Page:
FOCUS ON: Medical Physics and Informatics
January 26, 2017

Implementing Machine Learning in Radiology Practice and Research


OBJECTIVE. The purposes of this article are to describe concepts that radiologists should understand to evaluate machine learning projects, including common algorithms, supervised as opposed to unsupervised techniques, statistical pitfalls, and data considerations for training and evaluation, and to briefly describe ethical dilemmas and legal risk.
CONCLUSION. Machine learning includes a broad class of computer programs that improve with experience. The complexity of creating, training, and monitoring machine learning indicates that the success of the algorithms will require radiologist involvement for years to come, leading to engagement rather than replacement.
It is difficult to ignore the growing interest in machine learning (ML). ML algorithms generate public excitement because they include playing games against humans [1], self-driving cars, and identifying the characteristics of a great selfie [2]. In radiology, they may help identify schizophrenia with brain MRI [3] and identify genetic markers in glioblastoma [4]. This article introduces radiologists to ML and describes considerations for initiating and evaluating ML projects.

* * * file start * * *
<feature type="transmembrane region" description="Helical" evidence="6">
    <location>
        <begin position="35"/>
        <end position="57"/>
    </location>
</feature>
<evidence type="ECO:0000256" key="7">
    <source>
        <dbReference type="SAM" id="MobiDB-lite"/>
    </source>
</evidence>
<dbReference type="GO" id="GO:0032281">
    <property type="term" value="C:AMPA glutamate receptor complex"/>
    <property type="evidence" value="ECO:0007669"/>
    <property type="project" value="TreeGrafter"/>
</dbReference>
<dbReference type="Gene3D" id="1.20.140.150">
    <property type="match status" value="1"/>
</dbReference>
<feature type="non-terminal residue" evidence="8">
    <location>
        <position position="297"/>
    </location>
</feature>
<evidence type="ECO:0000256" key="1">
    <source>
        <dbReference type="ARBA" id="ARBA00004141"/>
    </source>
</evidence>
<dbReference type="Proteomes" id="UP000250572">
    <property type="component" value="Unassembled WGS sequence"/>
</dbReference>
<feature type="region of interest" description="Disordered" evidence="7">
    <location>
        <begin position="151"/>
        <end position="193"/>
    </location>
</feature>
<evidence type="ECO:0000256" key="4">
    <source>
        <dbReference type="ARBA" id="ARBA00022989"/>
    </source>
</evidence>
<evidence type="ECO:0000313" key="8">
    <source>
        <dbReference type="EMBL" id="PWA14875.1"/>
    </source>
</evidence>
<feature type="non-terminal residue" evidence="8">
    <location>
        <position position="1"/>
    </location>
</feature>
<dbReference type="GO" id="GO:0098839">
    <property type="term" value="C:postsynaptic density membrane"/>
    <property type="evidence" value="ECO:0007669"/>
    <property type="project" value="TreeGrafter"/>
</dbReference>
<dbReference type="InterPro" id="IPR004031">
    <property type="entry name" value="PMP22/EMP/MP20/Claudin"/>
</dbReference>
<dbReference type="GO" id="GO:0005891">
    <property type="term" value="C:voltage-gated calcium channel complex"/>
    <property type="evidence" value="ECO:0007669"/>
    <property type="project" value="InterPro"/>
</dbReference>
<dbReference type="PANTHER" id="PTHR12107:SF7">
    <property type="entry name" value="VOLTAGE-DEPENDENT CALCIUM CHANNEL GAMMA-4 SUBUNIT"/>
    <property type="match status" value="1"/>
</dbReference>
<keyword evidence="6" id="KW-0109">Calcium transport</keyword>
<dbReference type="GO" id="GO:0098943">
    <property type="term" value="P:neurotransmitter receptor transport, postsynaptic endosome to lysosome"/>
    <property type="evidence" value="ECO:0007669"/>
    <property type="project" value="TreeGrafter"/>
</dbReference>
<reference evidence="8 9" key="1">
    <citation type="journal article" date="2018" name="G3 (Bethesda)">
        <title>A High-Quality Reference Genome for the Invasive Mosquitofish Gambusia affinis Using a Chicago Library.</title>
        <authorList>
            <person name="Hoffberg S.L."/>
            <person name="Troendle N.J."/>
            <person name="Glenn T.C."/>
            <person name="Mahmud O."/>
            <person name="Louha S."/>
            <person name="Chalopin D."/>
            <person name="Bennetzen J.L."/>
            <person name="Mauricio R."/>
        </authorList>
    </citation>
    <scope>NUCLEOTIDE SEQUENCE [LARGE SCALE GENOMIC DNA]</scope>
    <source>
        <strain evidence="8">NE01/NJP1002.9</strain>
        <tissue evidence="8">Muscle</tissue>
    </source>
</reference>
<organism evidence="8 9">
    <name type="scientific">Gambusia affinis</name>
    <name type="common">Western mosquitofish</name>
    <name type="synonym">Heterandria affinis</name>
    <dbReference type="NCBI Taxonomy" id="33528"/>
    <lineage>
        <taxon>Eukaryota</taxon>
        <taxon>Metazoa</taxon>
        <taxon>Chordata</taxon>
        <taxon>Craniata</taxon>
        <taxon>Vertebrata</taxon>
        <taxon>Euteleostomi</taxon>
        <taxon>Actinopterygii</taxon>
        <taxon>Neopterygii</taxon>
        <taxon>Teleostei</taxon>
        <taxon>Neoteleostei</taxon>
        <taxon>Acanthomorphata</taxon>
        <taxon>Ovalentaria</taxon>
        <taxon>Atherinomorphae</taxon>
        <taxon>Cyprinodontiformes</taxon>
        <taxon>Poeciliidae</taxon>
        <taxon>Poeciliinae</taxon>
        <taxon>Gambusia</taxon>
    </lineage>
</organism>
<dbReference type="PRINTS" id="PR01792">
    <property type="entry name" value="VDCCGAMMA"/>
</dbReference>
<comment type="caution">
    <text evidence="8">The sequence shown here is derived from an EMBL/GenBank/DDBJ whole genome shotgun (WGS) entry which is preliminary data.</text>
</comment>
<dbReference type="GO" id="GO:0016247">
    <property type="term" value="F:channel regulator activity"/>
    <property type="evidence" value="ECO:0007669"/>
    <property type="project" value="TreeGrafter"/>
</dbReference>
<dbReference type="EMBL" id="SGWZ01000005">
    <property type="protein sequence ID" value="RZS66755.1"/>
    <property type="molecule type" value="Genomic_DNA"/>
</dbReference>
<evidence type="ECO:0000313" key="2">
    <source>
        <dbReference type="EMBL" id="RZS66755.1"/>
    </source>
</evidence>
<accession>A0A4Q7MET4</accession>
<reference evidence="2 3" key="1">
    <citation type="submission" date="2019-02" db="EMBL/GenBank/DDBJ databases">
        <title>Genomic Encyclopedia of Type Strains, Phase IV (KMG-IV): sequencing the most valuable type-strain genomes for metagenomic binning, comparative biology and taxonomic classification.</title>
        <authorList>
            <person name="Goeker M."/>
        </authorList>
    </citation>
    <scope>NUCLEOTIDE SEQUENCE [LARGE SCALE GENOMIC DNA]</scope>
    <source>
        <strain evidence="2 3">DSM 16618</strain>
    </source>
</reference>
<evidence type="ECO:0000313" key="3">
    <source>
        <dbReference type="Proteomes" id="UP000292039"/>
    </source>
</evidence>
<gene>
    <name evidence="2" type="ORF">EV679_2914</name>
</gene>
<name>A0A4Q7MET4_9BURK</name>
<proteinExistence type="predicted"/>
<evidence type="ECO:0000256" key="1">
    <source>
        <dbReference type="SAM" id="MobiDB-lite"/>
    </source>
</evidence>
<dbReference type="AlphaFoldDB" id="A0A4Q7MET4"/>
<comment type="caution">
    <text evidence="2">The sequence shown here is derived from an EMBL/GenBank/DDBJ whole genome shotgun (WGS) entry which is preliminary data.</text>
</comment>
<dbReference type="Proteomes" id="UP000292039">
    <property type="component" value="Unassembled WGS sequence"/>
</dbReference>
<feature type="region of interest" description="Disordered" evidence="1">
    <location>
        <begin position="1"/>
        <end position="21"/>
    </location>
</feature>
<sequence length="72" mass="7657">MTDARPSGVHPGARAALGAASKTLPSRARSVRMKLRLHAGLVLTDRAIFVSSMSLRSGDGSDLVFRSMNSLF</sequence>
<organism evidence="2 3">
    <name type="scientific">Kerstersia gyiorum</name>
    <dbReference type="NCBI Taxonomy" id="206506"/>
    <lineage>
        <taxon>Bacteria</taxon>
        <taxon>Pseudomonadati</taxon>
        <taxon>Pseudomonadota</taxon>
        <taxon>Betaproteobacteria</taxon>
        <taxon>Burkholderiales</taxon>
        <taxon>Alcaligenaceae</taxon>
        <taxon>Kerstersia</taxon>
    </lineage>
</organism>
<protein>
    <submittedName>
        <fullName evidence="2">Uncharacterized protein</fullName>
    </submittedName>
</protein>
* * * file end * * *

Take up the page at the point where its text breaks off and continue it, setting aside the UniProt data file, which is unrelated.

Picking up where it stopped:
Machine Learning Overview

ML comprises a broad class of statistical analysis algorithms that iteratively improve in response to training data to build models for autonomous predictions. In other words, computer program performance improves automatically with experience [5]. The goal of an ML algorithm is to develop a mathematic model that fits the data. Once this model fits known data, it can be used to predict the labels of new data. Because radiology is inherently a data interpretation profession—in extracting features from images and applying a large knowledge base to interpret those features—it provides ripe opportunities to apply these tools to improve practice.
Many ML algorithms are both small (hundreds of lines of code) and widely applicable in that base algorithms can be applied to disparate domains. As a result, it is fairly easy to start an ML project—if users have the appropriate foundation. Although these models may be straightforward to build, many topics outside the typical knowledge of either academic or practicing radiologists affect whether their models produce accurate, useful results.